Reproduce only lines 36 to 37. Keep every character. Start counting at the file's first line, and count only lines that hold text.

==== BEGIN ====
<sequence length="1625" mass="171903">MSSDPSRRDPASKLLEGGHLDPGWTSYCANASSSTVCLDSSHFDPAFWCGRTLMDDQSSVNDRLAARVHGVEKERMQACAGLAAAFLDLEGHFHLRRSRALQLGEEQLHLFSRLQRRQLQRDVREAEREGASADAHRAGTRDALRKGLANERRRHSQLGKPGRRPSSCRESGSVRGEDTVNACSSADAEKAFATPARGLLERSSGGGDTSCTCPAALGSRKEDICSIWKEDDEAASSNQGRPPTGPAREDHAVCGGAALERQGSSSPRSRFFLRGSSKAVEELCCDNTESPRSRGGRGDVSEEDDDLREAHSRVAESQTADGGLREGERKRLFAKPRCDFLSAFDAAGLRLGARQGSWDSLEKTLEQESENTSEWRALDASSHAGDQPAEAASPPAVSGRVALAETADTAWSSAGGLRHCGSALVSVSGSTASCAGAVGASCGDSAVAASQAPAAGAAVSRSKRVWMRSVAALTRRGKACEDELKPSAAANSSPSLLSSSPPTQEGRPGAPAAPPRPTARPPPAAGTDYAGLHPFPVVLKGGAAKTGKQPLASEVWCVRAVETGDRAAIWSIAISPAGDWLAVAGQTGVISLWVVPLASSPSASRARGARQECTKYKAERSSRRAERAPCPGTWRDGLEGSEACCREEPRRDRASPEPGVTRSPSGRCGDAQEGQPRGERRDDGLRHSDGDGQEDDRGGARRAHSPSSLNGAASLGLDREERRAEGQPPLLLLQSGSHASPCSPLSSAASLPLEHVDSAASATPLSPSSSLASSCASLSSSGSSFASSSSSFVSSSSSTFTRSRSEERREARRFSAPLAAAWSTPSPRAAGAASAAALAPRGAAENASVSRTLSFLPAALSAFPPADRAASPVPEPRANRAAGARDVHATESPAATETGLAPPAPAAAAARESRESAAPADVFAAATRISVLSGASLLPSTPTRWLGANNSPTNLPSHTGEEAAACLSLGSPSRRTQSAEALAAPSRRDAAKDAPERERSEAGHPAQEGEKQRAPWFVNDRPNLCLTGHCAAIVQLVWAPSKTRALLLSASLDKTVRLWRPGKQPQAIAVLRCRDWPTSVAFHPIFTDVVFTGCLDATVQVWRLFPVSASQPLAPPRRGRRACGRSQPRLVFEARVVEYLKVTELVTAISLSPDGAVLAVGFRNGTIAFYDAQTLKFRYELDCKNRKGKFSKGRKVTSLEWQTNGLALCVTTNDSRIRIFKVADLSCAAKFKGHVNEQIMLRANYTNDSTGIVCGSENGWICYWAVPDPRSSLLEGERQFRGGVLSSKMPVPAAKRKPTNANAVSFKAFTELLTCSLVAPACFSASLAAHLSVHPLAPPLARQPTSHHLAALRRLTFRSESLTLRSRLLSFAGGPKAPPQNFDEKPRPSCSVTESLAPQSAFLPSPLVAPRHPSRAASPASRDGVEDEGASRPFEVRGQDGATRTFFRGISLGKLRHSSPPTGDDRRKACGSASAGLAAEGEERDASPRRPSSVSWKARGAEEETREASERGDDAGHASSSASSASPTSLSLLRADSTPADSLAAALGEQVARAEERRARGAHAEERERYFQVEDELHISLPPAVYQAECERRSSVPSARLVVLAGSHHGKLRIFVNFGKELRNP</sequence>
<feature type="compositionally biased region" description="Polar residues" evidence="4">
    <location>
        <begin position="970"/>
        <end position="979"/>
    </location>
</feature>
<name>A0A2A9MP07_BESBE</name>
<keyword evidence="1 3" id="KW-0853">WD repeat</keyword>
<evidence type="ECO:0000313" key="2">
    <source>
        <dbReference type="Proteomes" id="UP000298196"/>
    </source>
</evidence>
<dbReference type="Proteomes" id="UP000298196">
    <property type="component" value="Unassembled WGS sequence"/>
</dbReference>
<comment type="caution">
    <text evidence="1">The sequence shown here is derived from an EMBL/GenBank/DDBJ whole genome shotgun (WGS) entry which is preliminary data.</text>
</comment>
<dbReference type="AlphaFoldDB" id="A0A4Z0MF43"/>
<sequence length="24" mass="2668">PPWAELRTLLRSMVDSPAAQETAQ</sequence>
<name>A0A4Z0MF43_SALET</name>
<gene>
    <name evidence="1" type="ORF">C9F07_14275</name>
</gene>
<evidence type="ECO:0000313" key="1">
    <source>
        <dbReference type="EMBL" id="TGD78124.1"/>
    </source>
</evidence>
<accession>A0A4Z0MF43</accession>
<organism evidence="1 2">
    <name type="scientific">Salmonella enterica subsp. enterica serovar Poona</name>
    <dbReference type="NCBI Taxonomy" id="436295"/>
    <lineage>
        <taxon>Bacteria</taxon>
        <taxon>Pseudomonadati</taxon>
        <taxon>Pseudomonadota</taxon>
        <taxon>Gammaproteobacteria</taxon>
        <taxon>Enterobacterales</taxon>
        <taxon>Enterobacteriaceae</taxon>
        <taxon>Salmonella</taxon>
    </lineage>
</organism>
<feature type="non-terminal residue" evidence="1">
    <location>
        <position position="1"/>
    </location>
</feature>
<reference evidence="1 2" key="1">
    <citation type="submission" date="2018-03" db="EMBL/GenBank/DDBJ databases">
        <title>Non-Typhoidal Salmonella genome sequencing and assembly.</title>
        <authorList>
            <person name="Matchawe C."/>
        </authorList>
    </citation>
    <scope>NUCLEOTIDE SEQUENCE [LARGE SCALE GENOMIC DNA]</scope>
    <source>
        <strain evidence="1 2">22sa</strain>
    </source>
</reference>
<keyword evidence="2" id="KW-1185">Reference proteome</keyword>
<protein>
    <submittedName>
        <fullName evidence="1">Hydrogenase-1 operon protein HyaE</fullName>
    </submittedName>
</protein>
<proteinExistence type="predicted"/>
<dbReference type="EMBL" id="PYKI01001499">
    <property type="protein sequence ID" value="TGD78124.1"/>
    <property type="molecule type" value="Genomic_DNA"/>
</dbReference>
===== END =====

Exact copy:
    <lineage>
        <taxon>Bacteria</taxon>